• Timothy Liam Smith has been a mayor and councilman in Roxbury Township, and is also an Irish tenor who has worked extensively in music and theater, and sung for three presidents. Centenary Stage Company will present him in a show titled “Act III: A Musical Journey,” March 8 at 2 p.m. at the Sitnik Theatre of the Lackland Performing Arts Center in Hackettstown. He’ll sing Irish favorites and other songs in a show described as a “wide ranging program about life, family and Smith’s love of the stage.”
• Cornetist, pianist and composer Bix Beiderbecke, who became an important figure in the early history of jazz before dying in 1931 at the age of 28, was born on March 10, and cornetist and vocalist Mike Davis will honor him with a “Bix Beiderbecke Birthday Bash” at the Bickford Theatre at the Morris Museum in Morris Township, March 9 at 7:30 p.m. Davis will be joined by Ricky Alexander (reeds and vocals), Joe McDonough (trombone), Dalton Ridenhour (piano), Jay Rattman (bass saxophone) and Jay Lepley (drums).
• March 7 at 7 p.m., The Joel Zelnik Trio (featuring Zelnik on piano, Gary Mazzaroppi on bass and David Cox on drums) will present a tribute to the late Bill Evans, with a screening of the 2015 documentary, “Bill Evans: Time Remembered” to follow at Ingalls Recital Hall in Rossey Hall at New Jersey City University in Jersey City. Evans, the pianist and composer, is known for his work with Miles Davis, Chet Baker, Stan Getz and countless others; a North Plainfield native, he died in 1980 at the age of 51. For a chance to win two tickets, send an email to email@example.com with the word “Zelnik” in the subject line by noon March 6.
• The McCarter Theatre Center in Princeton will present the ingenious murder mystery “Sleuth,” with previews beginning March 10, the official opening night on March 14, and the last show on March 29. The cast includes the Tony-nominated Derek Smith as Andrew Wyke, a rich, eccentric mystery writer; and John Tufts as Milo Tindle, who is having an affair with Wyke’s wife. Written by Anthony Shaffer, “Sleuth” ran on Broadway from 1970 to 1973, winning the Tony for Best Play in 1971. It was also made into movies in 1972 (with Laurence Olivier as Wyke and Michael Caine as Tindle) and 2007 (with Caine as Wyke and Jude Law as Tindle).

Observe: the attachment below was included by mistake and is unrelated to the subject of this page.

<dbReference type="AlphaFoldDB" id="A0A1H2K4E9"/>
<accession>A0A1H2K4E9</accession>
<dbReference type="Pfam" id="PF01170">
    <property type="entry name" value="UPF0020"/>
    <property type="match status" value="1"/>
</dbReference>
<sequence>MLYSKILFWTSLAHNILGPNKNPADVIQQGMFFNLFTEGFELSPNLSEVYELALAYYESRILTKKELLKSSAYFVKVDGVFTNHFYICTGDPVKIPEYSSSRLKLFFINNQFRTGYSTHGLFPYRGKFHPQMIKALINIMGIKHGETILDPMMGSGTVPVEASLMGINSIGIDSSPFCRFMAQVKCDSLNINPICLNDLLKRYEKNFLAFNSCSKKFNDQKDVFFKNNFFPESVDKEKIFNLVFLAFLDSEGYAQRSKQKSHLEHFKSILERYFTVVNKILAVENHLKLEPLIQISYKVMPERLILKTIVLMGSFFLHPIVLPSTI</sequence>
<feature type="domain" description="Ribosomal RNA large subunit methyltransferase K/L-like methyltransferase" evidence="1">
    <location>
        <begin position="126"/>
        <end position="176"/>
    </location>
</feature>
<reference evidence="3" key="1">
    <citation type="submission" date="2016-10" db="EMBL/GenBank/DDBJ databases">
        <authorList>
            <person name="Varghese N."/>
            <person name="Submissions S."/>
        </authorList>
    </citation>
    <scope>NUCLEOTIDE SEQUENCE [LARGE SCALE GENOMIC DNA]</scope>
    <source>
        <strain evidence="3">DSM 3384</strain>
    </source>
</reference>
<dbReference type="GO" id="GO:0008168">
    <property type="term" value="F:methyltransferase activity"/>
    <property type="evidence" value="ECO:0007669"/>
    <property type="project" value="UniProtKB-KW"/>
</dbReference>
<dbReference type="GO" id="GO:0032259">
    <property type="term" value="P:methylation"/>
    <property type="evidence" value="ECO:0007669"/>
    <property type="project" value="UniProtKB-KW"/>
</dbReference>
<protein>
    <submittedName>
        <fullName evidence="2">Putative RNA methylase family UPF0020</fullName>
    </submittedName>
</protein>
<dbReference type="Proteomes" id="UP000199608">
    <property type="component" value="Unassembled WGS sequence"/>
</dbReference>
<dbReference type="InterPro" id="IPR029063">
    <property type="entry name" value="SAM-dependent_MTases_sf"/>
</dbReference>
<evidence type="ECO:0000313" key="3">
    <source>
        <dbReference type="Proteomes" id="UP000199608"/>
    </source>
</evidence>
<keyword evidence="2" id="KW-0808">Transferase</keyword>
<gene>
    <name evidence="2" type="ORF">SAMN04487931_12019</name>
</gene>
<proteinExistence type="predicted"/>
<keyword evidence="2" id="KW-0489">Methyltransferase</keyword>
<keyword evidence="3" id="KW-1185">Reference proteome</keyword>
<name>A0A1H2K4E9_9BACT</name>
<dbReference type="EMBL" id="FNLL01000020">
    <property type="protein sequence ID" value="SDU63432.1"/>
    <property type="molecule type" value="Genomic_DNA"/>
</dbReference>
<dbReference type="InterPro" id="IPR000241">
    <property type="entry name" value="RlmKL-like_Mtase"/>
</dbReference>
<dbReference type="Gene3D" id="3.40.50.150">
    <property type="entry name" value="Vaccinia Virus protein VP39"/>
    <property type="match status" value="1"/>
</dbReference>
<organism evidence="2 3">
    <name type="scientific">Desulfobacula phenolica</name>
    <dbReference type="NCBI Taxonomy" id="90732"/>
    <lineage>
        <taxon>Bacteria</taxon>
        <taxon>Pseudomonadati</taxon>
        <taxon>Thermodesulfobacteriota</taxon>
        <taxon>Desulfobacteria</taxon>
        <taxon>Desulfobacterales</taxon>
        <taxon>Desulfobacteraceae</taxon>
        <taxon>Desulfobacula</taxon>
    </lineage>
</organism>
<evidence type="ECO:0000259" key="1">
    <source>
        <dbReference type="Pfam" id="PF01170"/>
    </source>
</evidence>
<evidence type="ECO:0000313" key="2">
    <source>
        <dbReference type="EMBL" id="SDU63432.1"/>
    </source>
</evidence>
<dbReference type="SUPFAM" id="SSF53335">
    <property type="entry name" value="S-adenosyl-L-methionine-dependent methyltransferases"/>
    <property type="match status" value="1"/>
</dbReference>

• Former United States senator, best-selling author, podcaster and former “Saturday Night Live” writer and cast member Al Franken will make appearances at the South Orange Performing Arts Center, March 7 at 8 p.m. and March 8 at 3 p.m. Franken won five Emmy Awards for his work on “Saturday Night Live” and 1977’s “The Paul Simon Special,” and Grammys in the Comedy Album and Spoken-Word Album categories. His film work includes 1995’s “Stuart Saves His Family,” based on his “SNL” character, self-help guru Stuart Smalley. He served as a senator from Minnesota from 2009 to 2018, resigning after being accused of sexual misconduct.
• “Cézanne: The Rock and Quarry Paintings” opens at the Princeton University Art Museum on March 7, and runs through June 14. The exhibition will feature 15 paintings as well as other works and related material, and is described as “the first major exhibition to examine an essential but understudied aspect of the revolutionary French painter’s work: his profound interest in rock and geological formations.”